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Bluntnose - Similar to fathead minnow commonly used for bait, the bluntnose minnow is a common minnow in most of Alabama.
Bullhead - With a broad, flat back in covered with small scales like all Pimephales, the lateral line of the bullhead minnow is bent dorsally near its anterior end, which distinguishes this species from the bluntnose minnow.
Chub - Several different types of minnows are given the common name of "chub."
Cypress - Similar in appearance and distribution to the Mississippi silvery minnow, the cypress minnow has a more angular profile, is more compressed, and prefers quieter waters.
Dace - Dace is a common name for several minnow types with small scales.
Fathead - The fathead minnow is the most popular bait minnow in the country, and it is commonly called a tuffie.
Goldfish and Carps - All goldfish and carp are exotic to Alabama.
Longjaw - Until 2006, the sand-loving longjaw minnow in Alabama was considered a silverjaw minnow.
Mississippi Silvery - The Mississippi silvery minnow is common in sluggish streams throughout the Mississippi and Mobile basins.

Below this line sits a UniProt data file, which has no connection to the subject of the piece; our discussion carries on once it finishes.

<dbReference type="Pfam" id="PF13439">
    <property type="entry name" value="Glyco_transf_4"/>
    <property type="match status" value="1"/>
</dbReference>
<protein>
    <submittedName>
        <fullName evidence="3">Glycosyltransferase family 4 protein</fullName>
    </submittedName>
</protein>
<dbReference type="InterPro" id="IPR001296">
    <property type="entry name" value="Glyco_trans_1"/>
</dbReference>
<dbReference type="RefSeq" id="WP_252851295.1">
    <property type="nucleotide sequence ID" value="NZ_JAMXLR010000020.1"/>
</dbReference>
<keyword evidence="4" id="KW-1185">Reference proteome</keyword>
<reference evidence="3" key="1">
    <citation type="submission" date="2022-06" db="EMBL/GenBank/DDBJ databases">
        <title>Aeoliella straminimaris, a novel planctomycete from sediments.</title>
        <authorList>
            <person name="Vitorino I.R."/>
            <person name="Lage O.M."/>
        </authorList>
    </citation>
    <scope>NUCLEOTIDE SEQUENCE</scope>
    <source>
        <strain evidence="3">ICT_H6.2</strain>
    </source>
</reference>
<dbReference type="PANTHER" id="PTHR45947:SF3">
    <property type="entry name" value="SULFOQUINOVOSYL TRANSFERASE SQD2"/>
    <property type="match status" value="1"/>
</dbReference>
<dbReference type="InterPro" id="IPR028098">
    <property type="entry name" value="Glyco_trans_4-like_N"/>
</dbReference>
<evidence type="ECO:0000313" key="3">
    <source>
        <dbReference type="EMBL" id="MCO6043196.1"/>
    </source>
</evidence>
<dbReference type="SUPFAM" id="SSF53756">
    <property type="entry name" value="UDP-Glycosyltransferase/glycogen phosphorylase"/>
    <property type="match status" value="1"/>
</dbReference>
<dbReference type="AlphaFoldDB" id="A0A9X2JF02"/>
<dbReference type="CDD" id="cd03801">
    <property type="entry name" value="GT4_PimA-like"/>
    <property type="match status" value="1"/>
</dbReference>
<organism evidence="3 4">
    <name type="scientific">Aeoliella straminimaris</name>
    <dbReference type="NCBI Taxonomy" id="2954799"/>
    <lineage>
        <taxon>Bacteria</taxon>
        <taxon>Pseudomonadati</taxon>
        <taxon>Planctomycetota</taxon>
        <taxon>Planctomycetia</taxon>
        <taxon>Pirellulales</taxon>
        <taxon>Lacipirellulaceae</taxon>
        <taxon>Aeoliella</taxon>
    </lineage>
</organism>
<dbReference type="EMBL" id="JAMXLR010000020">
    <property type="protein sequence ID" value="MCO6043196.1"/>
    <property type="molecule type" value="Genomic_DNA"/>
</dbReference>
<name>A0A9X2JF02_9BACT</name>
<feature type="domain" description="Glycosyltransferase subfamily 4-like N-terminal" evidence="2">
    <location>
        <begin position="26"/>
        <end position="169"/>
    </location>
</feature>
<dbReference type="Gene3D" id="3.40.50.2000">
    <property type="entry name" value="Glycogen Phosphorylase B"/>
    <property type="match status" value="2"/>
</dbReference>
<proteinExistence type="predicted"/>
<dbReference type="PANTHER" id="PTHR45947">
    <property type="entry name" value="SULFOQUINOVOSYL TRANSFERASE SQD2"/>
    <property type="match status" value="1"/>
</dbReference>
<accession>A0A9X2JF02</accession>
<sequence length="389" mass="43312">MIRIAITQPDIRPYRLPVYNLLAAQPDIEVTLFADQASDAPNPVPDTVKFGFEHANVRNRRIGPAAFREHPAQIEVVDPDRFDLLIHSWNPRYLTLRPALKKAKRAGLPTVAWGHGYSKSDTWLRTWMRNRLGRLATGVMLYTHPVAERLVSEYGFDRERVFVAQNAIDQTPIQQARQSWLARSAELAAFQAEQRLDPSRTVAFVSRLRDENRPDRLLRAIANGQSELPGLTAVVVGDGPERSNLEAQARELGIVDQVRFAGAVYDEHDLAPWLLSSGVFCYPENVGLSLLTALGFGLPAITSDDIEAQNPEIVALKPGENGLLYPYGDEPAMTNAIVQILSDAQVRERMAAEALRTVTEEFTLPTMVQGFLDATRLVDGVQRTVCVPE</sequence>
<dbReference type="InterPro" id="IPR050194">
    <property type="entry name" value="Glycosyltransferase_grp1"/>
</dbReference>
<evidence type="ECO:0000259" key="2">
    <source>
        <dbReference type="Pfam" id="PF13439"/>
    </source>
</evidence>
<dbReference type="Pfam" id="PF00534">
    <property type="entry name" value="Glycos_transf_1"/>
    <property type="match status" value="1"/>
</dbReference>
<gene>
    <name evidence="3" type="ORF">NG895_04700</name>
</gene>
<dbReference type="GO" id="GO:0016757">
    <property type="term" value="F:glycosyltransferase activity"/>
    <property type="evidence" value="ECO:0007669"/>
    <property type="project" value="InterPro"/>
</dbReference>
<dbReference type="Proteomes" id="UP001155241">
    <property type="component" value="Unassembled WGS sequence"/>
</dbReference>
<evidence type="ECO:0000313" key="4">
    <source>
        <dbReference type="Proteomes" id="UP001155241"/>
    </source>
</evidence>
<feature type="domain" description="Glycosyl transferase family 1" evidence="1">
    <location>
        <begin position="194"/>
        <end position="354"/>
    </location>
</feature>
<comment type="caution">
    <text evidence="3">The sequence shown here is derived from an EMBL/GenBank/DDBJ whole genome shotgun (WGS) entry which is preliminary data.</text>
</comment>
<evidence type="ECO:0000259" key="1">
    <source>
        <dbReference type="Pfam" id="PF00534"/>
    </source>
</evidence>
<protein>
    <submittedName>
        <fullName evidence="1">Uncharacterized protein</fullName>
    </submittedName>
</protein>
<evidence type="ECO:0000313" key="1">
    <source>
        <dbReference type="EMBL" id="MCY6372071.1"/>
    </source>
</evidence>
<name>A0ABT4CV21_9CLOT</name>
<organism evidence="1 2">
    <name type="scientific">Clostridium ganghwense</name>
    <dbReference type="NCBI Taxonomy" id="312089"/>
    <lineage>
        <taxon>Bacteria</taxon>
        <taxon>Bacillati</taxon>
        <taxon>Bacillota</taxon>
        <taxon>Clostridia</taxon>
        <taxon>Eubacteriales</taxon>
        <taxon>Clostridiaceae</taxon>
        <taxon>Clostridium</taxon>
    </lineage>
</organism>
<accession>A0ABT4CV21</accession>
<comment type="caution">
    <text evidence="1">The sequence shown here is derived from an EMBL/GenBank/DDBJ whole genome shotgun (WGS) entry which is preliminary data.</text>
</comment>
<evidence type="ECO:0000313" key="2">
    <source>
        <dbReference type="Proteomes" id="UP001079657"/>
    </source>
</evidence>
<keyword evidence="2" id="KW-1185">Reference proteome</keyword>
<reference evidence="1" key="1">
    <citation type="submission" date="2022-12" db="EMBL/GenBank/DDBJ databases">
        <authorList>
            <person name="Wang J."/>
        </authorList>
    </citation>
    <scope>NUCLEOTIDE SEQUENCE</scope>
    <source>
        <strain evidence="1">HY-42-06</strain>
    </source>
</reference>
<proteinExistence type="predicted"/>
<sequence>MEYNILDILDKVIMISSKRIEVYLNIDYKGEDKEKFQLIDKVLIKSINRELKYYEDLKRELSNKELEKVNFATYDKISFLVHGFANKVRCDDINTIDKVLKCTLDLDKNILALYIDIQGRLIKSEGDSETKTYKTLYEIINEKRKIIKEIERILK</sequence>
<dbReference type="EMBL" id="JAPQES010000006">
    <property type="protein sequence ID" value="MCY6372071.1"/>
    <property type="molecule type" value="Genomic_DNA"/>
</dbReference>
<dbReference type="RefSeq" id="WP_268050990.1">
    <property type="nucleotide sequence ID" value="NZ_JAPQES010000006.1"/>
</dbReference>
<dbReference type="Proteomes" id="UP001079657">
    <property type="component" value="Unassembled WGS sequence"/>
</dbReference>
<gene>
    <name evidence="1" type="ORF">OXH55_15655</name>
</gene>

Pugnose - The pugnose minnow is best known for its small head and small, almost vertical mouth.
Riffle - The riffle minnow is a bottom dwelling minnow that is endemic to (only found in) the Mobile basin.
Shiners - Reflective minnows that have the common name shiner.
Stargazing - More slender and fusiform than the riffle and suckermouth minnow, the stargazing minnow is found in the Tennessee, Green and Cumberland river drainages.
Stonerollers - The largescale stoneroller and the bluefin stoneroller live in Alabama.
Suckermouth - A single suckermouth minnow specimen collected at night in Cedar Creek, Tennessee River basin, in 1993 may represent the first record of this species from Alabama in nearly 30 years.
Minnows can be fun to catch on a hook and line. Minnows often take small worms fished on small hooks. Fly fishing for minnows is excellent sport. Small spinners may also be effective for larger minnows.